So I am now over the 6 month mark of my residency in the land of bikes, tulips and directness. Considering the fact that I got my first contract in December, I’ve not used my free time wisely! My Dutch is still at the ‘Sorry, ik spreek geen nederlands’ stage and have I written any blogs?! No. I have not. But here we are – the 6 month review…
I’ll start at the beginning. Becoming a resident in The Netherlands was surprisingly easy (for those countries in the EU – made it just in time! If you haven’t registered to vote, do so!), although I have heard of others’ difficulties as you do need a rental contract or letter from your landlord/housemate declaring your address. Fortunately I had this so the process was rather quick and painless. What was’t so painless was paying over €1000 for health insurance. It’s mandatory in The Netherlands to have it, and you are required to pay it as soon as you become a resident. It makes you realise how much we as a nation take the NHS for granted. How much things cost become much more evident when you have to start paying for things as basic as contraception or a blood test!
Opening a bank account was surprisingly easy too. As I wandered into the bank I couldn’t help but think of Gringotts, with the grand entrance and rich façade. To be honest, the Dutch are probably as protective of their money as the goblins… I read in the news a couple of weeks ago about a man who had crocodiles guarding his stash in Amsterdam! Upon registering as a resident, you’re provided with a BSN number (NI equivalent) so as long as you have this, your rental contract/letter and an employment contract you’re good to go! (Again, I can imagine the difficulty if you don’t have a job – I was lucky that I had something in the pipeline, even if it was only a 0 hours contract that didn’t start until December!)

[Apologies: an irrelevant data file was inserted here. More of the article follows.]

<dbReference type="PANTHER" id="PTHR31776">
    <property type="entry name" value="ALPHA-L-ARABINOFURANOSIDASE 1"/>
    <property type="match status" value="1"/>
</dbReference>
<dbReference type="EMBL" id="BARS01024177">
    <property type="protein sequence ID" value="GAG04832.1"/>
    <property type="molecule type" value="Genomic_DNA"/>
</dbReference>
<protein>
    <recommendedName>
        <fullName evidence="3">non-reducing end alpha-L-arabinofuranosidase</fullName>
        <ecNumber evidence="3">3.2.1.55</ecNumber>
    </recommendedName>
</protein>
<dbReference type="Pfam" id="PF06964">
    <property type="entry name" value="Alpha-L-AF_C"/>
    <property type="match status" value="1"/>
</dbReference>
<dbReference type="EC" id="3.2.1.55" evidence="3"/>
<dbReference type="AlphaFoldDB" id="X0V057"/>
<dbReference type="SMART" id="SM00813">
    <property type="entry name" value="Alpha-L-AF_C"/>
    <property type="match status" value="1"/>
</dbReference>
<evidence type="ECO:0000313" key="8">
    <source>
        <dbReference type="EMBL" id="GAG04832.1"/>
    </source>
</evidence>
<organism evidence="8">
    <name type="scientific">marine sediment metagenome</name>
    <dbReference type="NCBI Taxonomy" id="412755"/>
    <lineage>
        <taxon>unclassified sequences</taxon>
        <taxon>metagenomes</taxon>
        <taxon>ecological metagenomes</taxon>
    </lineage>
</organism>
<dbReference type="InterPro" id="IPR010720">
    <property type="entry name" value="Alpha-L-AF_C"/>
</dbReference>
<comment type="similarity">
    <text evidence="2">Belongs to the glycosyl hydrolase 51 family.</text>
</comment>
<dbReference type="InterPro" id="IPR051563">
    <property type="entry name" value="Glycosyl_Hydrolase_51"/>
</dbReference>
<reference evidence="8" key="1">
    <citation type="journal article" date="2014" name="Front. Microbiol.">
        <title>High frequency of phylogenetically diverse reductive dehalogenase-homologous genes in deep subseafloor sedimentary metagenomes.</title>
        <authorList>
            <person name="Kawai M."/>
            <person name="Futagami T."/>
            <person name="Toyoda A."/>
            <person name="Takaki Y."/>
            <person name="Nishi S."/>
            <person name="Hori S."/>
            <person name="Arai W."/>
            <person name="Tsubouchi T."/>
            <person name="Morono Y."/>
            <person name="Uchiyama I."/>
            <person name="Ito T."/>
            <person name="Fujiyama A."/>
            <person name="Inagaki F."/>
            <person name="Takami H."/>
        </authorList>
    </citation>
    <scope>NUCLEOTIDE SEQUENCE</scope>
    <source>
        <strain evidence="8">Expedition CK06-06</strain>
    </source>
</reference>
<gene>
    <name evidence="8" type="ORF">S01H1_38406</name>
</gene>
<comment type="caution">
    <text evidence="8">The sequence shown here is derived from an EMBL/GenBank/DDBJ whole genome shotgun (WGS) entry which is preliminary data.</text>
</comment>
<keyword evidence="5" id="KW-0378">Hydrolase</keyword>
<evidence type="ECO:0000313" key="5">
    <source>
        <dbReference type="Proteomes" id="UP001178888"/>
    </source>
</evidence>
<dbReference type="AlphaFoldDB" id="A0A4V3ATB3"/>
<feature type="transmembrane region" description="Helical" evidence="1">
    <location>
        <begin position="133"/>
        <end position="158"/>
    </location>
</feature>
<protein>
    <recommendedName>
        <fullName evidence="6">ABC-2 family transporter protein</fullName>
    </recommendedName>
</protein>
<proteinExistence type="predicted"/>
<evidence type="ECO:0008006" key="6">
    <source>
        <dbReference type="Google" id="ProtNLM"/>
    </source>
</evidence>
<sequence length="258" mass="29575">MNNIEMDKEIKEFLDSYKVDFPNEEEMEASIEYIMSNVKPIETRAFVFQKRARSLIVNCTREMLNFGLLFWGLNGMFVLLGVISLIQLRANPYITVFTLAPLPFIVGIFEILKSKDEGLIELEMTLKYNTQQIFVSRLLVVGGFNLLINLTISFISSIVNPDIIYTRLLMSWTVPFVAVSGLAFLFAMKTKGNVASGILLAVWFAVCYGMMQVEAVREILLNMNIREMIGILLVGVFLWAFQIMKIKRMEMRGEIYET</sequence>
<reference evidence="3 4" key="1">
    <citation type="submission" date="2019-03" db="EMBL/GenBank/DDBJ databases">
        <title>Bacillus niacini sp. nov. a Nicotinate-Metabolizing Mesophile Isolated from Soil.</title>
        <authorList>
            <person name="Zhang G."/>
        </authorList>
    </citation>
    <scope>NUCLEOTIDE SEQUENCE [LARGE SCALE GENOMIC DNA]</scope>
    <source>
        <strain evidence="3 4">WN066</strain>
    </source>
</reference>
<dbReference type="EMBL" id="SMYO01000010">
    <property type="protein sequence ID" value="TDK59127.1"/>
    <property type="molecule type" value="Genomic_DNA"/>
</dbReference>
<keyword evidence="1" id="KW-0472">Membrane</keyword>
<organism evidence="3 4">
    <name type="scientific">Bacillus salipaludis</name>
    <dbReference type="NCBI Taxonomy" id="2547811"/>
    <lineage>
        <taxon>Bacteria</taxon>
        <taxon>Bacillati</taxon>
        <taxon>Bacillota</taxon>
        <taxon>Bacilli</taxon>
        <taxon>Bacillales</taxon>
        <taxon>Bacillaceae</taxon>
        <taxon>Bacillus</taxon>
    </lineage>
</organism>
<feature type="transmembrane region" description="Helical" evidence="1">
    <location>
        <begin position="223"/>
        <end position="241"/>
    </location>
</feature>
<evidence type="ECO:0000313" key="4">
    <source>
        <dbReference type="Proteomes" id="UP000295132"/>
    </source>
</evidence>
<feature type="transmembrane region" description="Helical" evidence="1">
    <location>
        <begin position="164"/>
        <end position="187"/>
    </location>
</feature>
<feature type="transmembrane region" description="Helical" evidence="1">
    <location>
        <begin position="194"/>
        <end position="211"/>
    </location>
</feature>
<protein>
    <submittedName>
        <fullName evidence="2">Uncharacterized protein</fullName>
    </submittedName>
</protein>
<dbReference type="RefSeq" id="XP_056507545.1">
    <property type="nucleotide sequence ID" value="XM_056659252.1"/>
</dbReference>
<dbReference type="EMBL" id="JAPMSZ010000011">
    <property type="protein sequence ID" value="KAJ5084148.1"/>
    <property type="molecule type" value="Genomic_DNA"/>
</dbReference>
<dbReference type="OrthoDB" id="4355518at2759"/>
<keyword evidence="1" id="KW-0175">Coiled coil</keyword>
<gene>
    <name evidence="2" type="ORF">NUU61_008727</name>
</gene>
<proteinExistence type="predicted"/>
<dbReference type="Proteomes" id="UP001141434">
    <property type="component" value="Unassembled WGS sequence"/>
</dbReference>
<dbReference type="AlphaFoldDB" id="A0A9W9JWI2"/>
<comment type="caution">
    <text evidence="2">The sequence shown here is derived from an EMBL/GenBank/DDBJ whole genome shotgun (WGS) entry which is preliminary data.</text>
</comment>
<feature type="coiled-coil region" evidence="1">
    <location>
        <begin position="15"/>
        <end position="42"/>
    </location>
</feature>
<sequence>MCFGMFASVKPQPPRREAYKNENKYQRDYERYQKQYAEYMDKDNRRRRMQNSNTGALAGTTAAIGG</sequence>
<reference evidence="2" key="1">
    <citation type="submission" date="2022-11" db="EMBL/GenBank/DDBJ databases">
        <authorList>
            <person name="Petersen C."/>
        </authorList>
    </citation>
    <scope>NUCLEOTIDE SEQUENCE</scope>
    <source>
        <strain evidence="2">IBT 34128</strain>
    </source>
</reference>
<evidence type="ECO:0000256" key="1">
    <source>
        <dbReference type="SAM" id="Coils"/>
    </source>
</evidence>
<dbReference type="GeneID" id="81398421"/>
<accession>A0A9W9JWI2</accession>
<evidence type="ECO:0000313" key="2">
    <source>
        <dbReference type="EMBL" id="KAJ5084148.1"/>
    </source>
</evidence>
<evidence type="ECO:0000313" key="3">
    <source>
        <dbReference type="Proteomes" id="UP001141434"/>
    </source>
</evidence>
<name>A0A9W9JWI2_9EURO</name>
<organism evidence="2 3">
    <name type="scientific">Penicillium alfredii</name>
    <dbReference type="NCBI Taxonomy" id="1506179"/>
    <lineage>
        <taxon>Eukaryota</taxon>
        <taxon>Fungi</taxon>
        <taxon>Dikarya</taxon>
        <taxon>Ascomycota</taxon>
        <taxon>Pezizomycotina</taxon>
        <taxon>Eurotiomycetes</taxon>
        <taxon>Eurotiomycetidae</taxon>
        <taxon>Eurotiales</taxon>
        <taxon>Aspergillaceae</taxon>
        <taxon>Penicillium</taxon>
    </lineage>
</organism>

So within 2 hours I’m an official Dutch resident complete with bank account. There’s one more must: a bike. Luckily a friend gave me hers. She was hit by a car whilst cycling and never got back on it, leading me to believe that the bike was cursed as subsequently I fell off within 24 hours of having it! (Us Manx folk are very superstitious – it had absolutely nothing to do with the tram tracks…)
As a languages teacher I am ashamed of the fact that my Dutch isn’t even at the basics stage, although I can now distinguish individual words instead of hearing some ducks at it. This makes going to the market a rather stressful affair, particularly because I try to do it in Dutch (albeit broken) and whenever I do stall holders tend to laugh or, as has been the occasion once or twice, tell me off in response to my ‘Sorry ik spreek geen nederlands’!
Now. The Dutch are very direct people. They pride themselves on it. However to British people it’s just damn rude. I appreciate honesty but tact and diplomacy go a long way. Fortunately I’ve lived around Europeans long enough to harden up which is a good job too because I’ve been told off by several Dutch women since my arrival! I avoid one in particular at the market but sometimes she’s the only one with avocados – maybe I’ll brave it when my Dutch is better, but for now I’ll go without my beloved guacamole.
All in all my experience moving to The Netherlands was a welcoming one, though it hasn’t been all plain sailing along the canals… See my next blog for some of the highs and lows of an Expat life!